Why investing in Early Childhood Development matters for your child.
Mum starts with sound; m, Dad starts with sound; d and aunt starts with sound; a. These are usually the words and explanations given by teachers while teaching children at elementary levels. Words and things that the children can relate with are used to teach them while they are taught to understand the basics.
My distant relatives’ daughter of 13 years was brought to stay with my mother and after arriving home, my mother, like any other parent took her to school. This girl, Hanna, not real name was taken to primary three after repeating primary four in the village for two year.
Even in primary three, she was not still doing well in class. Hanna would come back from school and keep her books in her suit case. No one set an eye on her assignments and she would get hold of her books again the following morning when she was ready to go to school. Hannah had no friends in the neighborhood and neither did she have friends at school. She kept in her cocoon at school and at home.
This became a little disturbing to everyone at home. We took a step to find out what exactly the problem was that was making Hanna not excel in class. As we looked for possible reasons, we realized that she actually was very interested in school, but her challenge was that she never understood anything in class. She did not know how to read the basic alphabets and numbers. This was not because she did not want to do so, but rather because she did not get the opportunity to go to an Early Childhood Development centre that would trigger her mind to do so.
The only way out was to find an independent teacher to take Hanna through the basics that she missed during her early childhood stage. One year down the road, Hannah became very good at reading and to our amazement she passed with high scores to join primary four in position 20 out of 105 children.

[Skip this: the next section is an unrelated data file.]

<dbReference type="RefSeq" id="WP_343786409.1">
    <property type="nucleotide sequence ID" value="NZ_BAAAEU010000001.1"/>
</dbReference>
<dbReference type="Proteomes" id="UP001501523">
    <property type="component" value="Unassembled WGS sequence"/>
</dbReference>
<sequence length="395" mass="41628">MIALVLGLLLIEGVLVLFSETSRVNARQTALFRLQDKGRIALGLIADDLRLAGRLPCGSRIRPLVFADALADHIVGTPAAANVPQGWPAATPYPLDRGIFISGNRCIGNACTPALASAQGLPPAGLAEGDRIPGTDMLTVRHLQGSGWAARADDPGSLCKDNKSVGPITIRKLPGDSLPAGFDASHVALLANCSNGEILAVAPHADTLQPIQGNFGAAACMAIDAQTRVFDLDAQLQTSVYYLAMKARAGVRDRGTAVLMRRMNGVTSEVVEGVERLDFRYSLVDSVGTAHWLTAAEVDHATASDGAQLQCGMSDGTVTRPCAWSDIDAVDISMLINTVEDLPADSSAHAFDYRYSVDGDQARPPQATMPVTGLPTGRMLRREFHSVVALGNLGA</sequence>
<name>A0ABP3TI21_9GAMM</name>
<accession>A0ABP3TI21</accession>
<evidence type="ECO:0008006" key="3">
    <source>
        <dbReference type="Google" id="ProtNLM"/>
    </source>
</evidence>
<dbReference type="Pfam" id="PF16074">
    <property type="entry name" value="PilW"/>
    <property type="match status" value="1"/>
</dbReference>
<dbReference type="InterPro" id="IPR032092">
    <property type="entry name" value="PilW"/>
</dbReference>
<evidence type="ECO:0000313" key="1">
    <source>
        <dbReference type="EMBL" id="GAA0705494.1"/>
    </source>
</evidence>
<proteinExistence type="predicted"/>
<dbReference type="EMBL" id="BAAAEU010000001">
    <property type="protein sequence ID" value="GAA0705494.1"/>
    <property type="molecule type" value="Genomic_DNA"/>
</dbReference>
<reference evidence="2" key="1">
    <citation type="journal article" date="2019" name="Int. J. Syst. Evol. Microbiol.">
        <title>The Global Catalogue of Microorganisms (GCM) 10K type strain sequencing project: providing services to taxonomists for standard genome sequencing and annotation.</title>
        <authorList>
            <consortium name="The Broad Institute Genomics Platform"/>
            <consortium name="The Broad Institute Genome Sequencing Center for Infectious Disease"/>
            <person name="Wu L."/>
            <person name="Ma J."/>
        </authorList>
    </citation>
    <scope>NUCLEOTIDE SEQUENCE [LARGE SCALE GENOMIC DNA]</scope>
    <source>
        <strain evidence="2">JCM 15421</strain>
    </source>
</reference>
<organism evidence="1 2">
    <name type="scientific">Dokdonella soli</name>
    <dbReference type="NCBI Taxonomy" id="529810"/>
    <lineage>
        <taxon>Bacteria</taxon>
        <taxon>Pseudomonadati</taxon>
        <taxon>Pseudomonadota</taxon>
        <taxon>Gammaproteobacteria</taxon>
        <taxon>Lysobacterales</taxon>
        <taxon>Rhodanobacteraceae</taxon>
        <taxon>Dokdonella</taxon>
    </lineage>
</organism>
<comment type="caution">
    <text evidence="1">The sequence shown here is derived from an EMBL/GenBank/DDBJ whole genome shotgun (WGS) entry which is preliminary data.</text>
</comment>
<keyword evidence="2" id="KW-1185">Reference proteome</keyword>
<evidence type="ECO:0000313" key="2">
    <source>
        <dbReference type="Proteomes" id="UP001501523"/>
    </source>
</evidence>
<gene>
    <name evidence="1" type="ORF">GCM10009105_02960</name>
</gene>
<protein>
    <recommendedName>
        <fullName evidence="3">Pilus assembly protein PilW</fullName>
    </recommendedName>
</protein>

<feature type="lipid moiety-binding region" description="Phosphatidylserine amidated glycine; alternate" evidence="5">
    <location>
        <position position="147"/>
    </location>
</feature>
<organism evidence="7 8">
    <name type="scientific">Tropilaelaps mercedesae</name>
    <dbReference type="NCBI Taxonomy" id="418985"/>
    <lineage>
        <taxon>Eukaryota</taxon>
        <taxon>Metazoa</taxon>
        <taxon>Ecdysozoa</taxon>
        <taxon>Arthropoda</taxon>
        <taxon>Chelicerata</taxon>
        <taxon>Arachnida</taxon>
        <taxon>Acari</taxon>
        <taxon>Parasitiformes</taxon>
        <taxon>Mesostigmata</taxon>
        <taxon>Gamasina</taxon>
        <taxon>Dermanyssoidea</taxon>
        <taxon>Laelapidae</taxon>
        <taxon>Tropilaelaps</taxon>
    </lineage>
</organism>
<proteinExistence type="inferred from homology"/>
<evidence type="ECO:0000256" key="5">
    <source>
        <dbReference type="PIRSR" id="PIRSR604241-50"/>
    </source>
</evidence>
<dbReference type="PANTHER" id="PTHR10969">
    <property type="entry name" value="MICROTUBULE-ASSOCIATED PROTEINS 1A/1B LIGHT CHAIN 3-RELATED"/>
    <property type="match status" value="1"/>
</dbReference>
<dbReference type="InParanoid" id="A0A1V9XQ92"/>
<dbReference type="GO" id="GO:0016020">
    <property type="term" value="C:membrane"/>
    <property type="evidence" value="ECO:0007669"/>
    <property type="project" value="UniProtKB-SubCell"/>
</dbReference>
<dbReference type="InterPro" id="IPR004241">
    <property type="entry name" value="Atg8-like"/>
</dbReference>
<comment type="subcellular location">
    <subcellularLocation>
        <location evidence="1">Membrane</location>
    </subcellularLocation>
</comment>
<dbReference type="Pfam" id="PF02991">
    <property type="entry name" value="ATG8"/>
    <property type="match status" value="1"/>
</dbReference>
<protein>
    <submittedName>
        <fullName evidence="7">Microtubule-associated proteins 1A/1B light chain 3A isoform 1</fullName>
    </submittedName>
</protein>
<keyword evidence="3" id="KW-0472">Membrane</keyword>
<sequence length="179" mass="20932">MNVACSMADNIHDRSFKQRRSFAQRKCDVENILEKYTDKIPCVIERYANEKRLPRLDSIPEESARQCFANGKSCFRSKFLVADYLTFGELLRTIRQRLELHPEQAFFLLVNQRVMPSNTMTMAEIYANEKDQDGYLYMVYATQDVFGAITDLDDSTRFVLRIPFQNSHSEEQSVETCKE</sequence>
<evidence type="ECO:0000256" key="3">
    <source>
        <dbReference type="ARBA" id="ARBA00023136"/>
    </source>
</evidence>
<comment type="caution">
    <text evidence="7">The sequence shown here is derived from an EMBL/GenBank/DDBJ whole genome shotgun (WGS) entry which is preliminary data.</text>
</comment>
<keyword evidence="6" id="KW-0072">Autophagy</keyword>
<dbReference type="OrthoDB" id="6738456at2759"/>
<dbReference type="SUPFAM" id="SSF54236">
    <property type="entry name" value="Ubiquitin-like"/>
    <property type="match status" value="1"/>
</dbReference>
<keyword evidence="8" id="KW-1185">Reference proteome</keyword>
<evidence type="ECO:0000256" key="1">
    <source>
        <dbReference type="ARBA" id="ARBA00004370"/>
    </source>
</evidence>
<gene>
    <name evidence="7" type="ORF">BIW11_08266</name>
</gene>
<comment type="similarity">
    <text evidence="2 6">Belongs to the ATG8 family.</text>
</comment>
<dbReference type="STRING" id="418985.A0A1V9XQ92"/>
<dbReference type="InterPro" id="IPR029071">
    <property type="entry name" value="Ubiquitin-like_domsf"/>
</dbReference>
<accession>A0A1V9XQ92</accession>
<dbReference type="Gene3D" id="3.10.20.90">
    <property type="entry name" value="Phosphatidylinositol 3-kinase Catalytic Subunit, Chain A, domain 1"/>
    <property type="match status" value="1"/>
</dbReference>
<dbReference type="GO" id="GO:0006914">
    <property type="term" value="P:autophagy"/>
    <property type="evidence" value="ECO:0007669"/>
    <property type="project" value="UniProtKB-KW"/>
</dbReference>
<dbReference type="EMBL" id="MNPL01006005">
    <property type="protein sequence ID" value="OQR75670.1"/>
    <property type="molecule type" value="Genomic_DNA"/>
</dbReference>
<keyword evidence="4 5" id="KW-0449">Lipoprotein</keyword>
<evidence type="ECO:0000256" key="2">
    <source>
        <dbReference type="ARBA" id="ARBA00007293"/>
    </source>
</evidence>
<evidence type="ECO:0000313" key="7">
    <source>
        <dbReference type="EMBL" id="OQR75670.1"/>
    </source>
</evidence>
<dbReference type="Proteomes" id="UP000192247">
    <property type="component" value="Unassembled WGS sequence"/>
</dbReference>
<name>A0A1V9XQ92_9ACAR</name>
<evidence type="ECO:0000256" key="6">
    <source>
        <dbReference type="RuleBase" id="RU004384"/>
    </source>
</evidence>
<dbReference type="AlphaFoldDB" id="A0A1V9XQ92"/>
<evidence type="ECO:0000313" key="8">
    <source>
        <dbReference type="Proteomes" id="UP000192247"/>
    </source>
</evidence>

Hannah is not alone, there are thousands of children out there who do not exactly understand what their teachers are teaching in class and no one bothers to find out why they are not passing well. They nevertheless, get to be promoted to the next level under the automatic promotion policy that eventually catches up with them in primary seven where they cannot produce excellent results to enable them join senior one.
How many of us had the opportunity to go to a Childhood Development centre where the child’s first foundation with long-lasting benefit is laid? The following are the benefits of Early Childhood Development to a child:
Social and Emotional Development: Having your child attend pre-school programme throughout his or her early years allows him or her to develop relationships with fellow children and adults. This provides a sense of security and belonging to the child.
Cognitive Development: Consistency in the pre-school programme significantly impacts on a child's cognitive development. High-quality early childhood development programmes provide developmentally appropriate curricula and enable children to develop specific cognitive skills at the early age.
Language Development: Language development occurs at a rapid pace in children between the ages of one and five. Children who are secure in their environment and with the right people around them are more likely to engage in frequent, age-appropriate conversations.
The National Integrated Early Childhood Development Policy framework recognizes all of these provisions and applauds the role they continue to play in the wellbeing of all Children, especially Children of 0-8. However, due to the multi-disciplinary nature of the needs of a child, there is need for integrated services for holistic and balanced growth and development.
The future of Uganda today lies in the well-being of its children. The prospect of socio-economic transformation of the state rests with investing in the young people of Uganda. Today’s investment in Children is tomorrow’s peace, stability, security, democracy and sustainable development.
It is only prudent to do so with cheerful hands and hearts!!!
Written by Loice Epetiru, Communication Officer, UCRNN.